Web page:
Prior Structure

Prior distributions for the model parameters will be jointly defined as \({\pi}({\theta})\), where \(\theta = (\beta, \lambda, \gamma, \zeta, \delta)\). The default prior structure is weakly informative. When the response is binary or Poisson, the regression coefficients have a normal prior with a mean of 0 and precision of 0.1. When the response is either normal or gamma, the regression coefficients have a normal prior with a mean of 0 and precision of 0.001. Depending on the family specified for the response and/or unmeasured confounder(s), nuisance parameters may be present and, thus, will also require a prior distribution. The precision for a normal response or normal unmeasured confounder will have a half Student’s t-distribution with 3 degrees of freedom as the prior. The nuisance parameter, \(\alpha_y\), for a gamma response has a gamma distribution as the prior with both scale and rate set to 0.1. The aforementioned nuisance parameters are tracked and posterior summaries are provided as a default setting in the package, but this can be modified.

Generating Data

The function runm() is used to generate the data. In the workflow of this package, this function is not required to use if one wishes to analyze a data set of interest. The perfectly measured covariates and unmeasured confounder(s) are generated independently of one another. The user can specify these variables’ families and their respective distributions as named lists in runm(). Then, the data frame will be generated using the named vector of response model coefficients, \(\boldsymbol{\beta}_R\), and treatment model coefficients, \(\boldsymbol{\beta}_T\), that the user provides in the function. runm() will model the following:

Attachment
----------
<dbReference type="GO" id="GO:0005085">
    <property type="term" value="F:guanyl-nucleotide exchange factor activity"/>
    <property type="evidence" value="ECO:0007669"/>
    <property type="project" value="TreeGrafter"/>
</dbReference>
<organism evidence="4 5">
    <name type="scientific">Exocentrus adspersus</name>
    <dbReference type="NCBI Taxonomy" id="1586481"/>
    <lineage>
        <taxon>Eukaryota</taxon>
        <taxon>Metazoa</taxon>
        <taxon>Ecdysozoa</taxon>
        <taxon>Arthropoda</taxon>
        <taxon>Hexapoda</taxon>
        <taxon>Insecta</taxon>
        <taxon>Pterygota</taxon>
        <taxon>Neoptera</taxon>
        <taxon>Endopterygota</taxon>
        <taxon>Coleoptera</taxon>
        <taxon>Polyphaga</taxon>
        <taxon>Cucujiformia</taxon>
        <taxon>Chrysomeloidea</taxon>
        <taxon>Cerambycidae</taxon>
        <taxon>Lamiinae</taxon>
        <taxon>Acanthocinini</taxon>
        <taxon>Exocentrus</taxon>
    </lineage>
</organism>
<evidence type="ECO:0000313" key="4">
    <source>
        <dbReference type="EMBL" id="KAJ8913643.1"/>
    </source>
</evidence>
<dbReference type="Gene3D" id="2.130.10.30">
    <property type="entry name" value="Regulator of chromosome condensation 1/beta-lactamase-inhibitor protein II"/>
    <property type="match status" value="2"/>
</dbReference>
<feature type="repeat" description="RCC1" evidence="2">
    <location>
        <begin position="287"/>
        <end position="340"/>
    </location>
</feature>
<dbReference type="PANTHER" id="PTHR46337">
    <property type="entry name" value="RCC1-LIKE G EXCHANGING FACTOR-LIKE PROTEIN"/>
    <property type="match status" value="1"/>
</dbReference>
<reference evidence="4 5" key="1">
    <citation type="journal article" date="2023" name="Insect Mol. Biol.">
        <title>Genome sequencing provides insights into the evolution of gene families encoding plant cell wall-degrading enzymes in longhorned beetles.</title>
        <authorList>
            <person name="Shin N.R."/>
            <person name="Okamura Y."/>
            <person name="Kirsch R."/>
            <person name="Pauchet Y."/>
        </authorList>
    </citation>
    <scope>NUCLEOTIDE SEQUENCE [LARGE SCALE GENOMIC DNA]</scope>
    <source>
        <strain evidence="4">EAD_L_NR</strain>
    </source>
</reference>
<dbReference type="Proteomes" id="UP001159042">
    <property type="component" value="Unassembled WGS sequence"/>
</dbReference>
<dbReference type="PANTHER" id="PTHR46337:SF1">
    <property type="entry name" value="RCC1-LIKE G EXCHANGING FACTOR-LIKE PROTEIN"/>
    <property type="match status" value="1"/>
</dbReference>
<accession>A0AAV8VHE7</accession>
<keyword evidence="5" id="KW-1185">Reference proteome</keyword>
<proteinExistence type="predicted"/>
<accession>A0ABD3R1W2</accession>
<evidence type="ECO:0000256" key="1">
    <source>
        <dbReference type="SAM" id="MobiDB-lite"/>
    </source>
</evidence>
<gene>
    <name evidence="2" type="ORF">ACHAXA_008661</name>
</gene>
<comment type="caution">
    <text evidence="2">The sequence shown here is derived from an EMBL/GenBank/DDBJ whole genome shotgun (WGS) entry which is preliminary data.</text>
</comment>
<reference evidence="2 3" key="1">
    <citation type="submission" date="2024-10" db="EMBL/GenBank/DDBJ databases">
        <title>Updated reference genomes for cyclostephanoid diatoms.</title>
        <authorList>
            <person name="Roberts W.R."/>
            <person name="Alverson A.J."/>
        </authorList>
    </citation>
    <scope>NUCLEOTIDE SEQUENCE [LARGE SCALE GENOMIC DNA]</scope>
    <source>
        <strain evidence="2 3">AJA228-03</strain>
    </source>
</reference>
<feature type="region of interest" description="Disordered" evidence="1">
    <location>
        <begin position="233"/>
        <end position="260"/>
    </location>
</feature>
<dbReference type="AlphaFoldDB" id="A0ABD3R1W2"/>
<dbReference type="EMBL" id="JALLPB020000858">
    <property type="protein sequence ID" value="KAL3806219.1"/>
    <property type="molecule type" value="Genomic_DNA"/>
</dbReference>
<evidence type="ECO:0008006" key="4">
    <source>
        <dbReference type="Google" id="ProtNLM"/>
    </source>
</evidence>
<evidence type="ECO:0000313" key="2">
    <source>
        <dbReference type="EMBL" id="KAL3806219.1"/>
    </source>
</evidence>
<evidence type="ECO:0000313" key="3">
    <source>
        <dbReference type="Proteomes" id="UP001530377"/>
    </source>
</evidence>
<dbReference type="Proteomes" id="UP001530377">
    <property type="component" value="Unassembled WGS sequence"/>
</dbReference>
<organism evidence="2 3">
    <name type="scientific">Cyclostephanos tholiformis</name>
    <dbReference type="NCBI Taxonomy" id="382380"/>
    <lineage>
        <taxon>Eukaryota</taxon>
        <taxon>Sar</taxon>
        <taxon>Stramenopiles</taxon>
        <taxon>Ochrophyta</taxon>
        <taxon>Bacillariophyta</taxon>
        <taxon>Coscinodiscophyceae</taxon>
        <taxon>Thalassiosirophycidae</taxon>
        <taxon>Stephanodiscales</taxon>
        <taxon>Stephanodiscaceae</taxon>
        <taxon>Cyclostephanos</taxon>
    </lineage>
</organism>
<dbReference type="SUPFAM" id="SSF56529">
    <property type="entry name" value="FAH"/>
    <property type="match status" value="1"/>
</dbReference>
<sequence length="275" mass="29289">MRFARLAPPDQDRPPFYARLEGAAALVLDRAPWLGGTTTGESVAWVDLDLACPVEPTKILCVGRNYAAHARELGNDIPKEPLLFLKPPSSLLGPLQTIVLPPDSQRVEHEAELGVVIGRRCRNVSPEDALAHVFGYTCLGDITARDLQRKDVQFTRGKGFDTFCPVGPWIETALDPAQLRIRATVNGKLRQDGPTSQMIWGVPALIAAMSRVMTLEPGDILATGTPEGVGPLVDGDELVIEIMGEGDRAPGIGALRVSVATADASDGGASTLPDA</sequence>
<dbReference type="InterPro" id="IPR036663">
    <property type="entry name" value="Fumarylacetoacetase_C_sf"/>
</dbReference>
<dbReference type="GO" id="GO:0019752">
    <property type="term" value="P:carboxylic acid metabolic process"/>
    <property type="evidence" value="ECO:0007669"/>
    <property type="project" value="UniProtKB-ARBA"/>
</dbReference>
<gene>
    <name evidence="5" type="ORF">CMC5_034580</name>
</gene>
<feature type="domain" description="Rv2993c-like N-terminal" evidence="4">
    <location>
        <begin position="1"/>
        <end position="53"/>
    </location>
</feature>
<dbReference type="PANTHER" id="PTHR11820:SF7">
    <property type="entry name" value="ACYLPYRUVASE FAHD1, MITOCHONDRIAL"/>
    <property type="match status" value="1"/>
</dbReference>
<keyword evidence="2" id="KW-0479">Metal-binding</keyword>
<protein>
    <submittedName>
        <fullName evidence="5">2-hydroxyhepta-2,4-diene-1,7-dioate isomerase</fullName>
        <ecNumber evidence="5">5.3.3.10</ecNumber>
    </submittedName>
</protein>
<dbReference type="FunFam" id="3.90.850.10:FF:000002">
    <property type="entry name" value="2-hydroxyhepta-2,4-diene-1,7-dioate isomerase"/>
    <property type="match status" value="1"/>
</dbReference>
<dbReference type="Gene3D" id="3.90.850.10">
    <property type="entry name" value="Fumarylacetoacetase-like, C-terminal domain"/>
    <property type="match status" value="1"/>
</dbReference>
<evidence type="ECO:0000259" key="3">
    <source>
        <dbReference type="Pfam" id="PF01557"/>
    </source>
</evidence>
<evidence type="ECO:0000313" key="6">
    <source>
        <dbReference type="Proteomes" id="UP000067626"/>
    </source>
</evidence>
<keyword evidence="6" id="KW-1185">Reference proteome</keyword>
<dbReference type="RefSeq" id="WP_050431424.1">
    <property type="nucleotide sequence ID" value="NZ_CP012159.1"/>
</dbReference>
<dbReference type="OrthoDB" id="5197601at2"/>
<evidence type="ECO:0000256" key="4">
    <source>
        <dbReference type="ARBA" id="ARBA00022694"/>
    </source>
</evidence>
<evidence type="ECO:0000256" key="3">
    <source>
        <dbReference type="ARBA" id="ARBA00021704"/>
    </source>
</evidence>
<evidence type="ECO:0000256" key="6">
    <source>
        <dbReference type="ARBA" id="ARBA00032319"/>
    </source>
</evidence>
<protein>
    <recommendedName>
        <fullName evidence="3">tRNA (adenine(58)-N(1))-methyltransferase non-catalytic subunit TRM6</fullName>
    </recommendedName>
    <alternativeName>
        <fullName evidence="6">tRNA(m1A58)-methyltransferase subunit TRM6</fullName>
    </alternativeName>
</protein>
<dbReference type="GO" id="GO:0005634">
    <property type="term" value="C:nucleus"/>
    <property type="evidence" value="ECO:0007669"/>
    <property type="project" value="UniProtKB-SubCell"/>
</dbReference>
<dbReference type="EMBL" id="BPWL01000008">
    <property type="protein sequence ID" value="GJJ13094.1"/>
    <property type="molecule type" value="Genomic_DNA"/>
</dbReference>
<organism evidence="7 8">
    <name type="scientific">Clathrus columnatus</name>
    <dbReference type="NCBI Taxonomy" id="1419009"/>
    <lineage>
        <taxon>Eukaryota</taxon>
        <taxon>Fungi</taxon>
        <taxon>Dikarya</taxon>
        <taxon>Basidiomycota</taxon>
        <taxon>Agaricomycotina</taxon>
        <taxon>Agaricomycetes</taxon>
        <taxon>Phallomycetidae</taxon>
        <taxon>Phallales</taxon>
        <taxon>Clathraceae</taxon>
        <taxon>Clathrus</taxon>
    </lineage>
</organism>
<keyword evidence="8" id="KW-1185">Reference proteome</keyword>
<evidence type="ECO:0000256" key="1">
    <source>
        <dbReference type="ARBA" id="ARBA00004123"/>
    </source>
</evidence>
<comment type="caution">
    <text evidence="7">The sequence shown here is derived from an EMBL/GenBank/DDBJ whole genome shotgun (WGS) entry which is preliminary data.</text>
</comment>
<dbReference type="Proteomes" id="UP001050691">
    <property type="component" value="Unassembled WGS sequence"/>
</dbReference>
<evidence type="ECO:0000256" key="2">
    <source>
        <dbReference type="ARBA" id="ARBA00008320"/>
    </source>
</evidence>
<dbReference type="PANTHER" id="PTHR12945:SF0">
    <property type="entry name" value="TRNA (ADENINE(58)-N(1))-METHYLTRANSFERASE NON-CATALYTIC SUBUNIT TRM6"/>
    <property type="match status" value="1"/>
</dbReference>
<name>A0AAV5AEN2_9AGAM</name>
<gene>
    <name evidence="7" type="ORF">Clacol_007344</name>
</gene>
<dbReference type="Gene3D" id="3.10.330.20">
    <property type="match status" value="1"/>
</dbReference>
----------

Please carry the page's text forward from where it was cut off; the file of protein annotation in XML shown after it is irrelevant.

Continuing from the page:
\[\begin{equation} \begin{split} z_i & \sim D_{z_i}(g^{-1}(\theta_{z_i})) \\ u_i & \sim D_{u_i}(g^{-1}(\theta_{u_i})) \\ x | z_i, u_i & \sim D_x(g^{-1}(\textbf{C}\boldsymbol{\beta}_T)) \\ y | x, z_i, u_i & \sim D_y(g^{-1}(\textbf{X}\boldsymbol{\beta}_R), \xi_y), \end{split} \end{equation}\]

where is a design matrix consisting of perfectly measured covariates and unmeasured confounder(s) and is a design matrix of the treatment, covariates, and unmeasured confounder(s).